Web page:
As described below, ring-opening polymerization can take place via radical, anionic, or cationic polymerization. Furthermore, radical ROP is useful in producing polymers with functional groups incorporated in the backbone chain that cannot be produced using conventional chain-growth polymerization of vinyl monomers. For example, radical ROP can generate polymers containing ethers, esters, and amides. Nucleophilic reagents are used as initiators in anionic ring-opening polymerizations (AROP). Anionic ROP occurs in monomers with a three-member ring structure, such as epoxides, aziridines, and episulfides. Most AROP monomers have polar bonds such as ester, amide, carbonate, urethane, epoxide, and phosphate, which polymerize to the corresponding polyester, polyamide, polycarbonate, polyurethane, polyepoxide, and polyphosphate. Catalytic ring-opening polymerization is distinguished by cationic initiators and intermediates (CROP). Lactones, lactams, amines, and ethers are examples of cyclic monomers that polymerize via this mechanism. CROP propagates via an SN1 or SN2 propagation and chain-growth process. The stability of the resulting cationic species has an effect on the mechanism. CROP is a living polymerization that can be stopped by nucleophilic reagents like phenoxy anions, phosphines, or polyanions. The ring size, more specifically the ring strain caused by bond angle distortion (angular strain), repulsion between eclipsed hydrogen atoms (conformational strain), and non-bonding interactions between substituents attached to different parts of the ring, determine whether or not a cyclic monomer undergoes ROP (transannular strain). When the monomer pool is depleted, termination can occur intramolecularly or intermolecularly. The active end of the chain can "backbite" the chain, resulting in the formation of a macrocycle. Alkyl chain transfer is another option, in which the active end is quenched by transferring an alkyl chain to another polymer. Ring-opening metathesis polymerization (ROMP) works by converting cycloalkenes or bicycloalkenes into unsaturated polymers. It necessitates the use of organometallic catalysts. Ring-opening polymerization can also be accomplished through free radical polymerization. Because the resulting carbon-oxygen double bond after ringopening is much more stable than a carbon-carbon double bond, introducing oxygen into the ring usually promotes free radical ring-opening polymerization. Only highly strained cyclic monomers have been shown to undergo free radical ring-opening polymerization, whereas unstrained five- or sixmembered carbocyclic systems normally undergo free radical ring-closing polymerization. Ring-opening polymerization has been used to make polymers since the early 1900s.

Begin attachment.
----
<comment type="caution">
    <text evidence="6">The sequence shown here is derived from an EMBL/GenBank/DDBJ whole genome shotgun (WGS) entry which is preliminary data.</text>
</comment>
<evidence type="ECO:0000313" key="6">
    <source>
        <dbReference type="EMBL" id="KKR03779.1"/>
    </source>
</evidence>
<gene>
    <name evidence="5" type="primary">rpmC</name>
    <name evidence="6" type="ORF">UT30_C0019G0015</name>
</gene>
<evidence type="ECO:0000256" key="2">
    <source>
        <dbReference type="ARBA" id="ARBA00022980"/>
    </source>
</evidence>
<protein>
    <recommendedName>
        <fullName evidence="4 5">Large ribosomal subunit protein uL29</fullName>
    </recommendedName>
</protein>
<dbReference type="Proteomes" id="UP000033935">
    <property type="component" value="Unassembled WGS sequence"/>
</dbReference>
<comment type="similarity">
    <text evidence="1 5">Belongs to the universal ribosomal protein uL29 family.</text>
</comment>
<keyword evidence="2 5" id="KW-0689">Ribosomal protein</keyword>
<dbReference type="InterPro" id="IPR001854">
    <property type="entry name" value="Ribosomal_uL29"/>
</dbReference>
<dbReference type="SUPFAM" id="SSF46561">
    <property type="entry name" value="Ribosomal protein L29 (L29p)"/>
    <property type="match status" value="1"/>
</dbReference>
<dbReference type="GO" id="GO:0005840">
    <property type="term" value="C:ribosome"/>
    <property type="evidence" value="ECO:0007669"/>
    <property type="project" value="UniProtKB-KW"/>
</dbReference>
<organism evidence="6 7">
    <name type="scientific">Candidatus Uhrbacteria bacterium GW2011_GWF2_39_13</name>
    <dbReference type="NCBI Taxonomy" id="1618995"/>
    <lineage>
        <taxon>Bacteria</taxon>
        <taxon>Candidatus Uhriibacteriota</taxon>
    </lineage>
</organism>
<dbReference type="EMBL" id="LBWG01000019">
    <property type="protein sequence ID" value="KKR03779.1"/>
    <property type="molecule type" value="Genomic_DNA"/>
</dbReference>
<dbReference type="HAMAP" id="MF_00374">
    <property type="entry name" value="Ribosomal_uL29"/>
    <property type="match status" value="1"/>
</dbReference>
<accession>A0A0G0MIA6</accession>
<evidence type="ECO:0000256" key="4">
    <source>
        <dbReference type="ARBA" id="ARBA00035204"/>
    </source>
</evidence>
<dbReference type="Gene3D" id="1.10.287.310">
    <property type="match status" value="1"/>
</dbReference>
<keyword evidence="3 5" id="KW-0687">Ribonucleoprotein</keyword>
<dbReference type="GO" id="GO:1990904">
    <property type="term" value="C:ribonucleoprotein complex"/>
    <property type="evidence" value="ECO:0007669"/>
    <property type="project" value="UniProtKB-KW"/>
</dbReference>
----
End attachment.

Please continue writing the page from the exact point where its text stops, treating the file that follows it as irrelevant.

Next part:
The oldest history of ROP is the synthesis of polypeptides, which dates back to Leuchs' work in 1906. [8] Following that, anhydro sugar ROP produced polysaccharides such as synthetic dextran, xanthan gum, welan gum, gellan gum, diutan gum, and pullulan. Free-radical polymerization is an important synthesis route for producing a wide range of polymers and materials composites.Because free-radical chemical interactions are relatively nonspecific, this is one of the most versatile forms of polymerization available, allowing for simple reactions of polymeric free-radical chain ends and other chemicals or substrates. A polymer spends the majority of its time during polymerization increasing its chain length, or propagating. After forming the radical initiator, it attacks a monomer. A sigma bond secures one electron pair between the two carbons in an ethene monomer. The other is held more loosely in a pi bond. One electron from the pi bond is used by the free radical to form a more stable bond.